Learning to paint is like learning to drive a car.
I was thinking about learning new things in my studio this week. I’ve been focused on collage and composition. I’ve not had much experience with collage. So, although I have a broad set of skills that I am applying, there are still aspects of it where I feel clumsy and my inexperience in this medium is reflected on the page. But I also know now that there is a pathway to follow, and it has physical and mental aspects.
In this respect, learning to paint has parallels with learning to drive.

You’ll probably remember those early driving lessons and practice sessions when you had to really concentrate on every move. Getting the exact pressure on the brake and the accelerator was really important for moving forward, and even more so, for stopping in time. How many times did you stall the car until you knew precisely how to synchronise the release of the clutch and the pressure on the accelerator? (This one clearly only applies to learning to drive a car with a manual gearbox)
Did you talk yourself through the gear changes in your head when you first started to drive? And then there were the road signs and the other vehicles to contend with.

When I learned to drive, you didn’t go to a driving school or a professional instructor. You were taught by a parent or a friend who knew the ropes. I remember well, the day my father took me for a practice session and told me off for getting quite sweary when I got frustrated. I was working on hand brake starts and even on a fairly gentle slope, I kept stalling the engine or inching backward downhill. Eventually, I got my co-ordination and timing right. Finally, I could do hand brake starts.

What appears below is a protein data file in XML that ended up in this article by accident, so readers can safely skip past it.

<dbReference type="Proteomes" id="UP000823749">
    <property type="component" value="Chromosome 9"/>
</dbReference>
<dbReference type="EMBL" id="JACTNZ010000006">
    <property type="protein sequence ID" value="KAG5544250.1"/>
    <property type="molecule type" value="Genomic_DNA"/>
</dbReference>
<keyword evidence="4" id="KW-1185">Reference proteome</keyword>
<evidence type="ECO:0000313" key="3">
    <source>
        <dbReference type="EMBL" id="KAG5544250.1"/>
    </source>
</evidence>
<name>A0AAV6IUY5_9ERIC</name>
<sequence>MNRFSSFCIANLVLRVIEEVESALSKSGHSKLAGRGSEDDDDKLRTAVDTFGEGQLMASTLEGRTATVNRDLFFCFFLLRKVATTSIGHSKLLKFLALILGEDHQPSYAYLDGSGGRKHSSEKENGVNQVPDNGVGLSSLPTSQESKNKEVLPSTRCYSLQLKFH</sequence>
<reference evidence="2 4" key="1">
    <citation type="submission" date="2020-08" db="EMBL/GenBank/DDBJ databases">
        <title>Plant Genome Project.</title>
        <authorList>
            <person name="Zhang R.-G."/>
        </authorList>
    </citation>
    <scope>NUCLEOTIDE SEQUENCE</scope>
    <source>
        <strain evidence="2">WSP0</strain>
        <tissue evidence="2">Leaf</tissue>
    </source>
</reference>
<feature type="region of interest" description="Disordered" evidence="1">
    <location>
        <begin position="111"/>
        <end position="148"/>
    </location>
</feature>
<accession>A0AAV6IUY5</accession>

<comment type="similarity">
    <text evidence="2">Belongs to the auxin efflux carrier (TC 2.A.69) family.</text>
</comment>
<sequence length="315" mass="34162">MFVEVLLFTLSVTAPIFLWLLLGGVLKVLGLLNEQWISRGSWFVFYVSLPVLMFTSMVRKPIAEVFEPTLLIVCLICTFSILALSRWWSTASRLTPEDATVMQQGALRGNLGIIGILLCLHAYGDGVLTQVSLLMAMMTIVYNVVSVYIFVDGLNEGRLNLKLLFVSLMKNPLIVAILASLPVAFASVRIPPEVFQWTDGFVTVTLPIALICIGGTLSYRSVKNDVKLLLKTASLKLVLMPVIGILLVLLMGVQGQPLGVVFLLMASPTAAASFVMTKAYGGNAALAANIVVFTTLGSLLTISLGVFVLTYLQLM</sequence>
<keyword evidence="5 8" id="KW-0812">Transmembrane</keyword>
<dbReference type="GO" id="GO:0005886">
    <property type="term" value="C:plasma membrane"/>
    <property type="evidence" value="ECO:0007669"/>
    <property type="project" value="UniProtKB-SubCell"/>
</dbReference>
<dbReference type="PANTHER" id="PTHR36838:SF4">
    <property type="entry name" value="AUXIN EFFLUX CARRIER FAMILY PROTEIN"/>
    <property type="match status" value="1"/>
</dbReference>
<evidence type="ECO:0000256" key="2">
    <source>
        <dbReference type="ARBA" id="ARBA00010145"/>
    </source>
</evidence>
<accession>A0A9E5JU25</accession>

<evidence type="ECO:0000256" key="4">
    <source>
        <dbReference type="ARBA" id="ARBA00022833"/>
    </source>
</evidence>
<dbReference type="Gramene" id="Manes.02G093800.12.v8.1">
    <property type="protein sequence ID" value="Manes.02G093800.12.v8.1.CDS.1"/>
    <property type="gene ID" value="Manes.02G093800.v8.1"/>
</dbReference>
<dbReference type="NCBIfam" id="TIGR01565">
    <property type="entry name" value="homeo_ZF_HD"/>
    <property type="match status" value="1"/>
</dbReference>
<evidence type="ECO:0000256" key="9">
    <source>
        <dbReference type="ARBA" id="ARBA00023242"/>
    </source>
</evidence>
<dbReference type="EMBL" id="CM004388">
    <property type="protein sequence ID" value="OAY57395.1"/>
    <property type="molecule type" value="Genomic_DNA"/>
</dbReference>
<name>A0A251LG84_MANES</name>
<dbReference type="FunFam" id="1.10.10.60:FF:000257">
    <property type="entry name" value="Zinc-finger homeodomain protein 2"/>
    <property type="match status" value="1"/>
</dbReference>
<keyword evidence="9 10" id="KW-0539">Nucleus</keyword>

Here’s how the Learning to Paint journey goes:

  • When we start we are focused on all of the physical aspects. Which brush to use, how large the support should be, what colours to apply. This is like learning to coordinate your movements to make the car move, turn and stop.
  • Then we start to think about composition and study values, colour, and more complex aspects like texture and mixing media. I think of this in the same vein as the process of learning to navigate around other vehicles, street layouts, and general obstacles you might encounter on the route.
  • Now we will have reached a point where these choices only require fleeting thought. Sometimes even without seemingly thinking about it, we make these decisions. At this stage, we can start making some more interesting decisions about what really interests us in the painting. We can decide what atmosphere and feeling we want to convey, and how we interpret what we see in order to express ourselves. In our driving analogy, this is when we have the bandwidth to choose to change route partway because we want to enjoy a particularly pleasant drive. We are able to start thinking about what gives us enjoyment in the journey. We can decide where we want this particular trip to take us.
    This is where we all aspire to be in our painting world too.

As we progress, we may reach the stage of having art collectors who buy our work, exhibitions with other artists whose work we admire, and the joy of pushing our creative boundaries with the confidence born from experience.

Wherever you are in your painting progress – the main thing is to remember it is a journey. Hopefully, it is one that continues for many years. There is no rush to get to the end. It is far more important to enjoy every step along the route.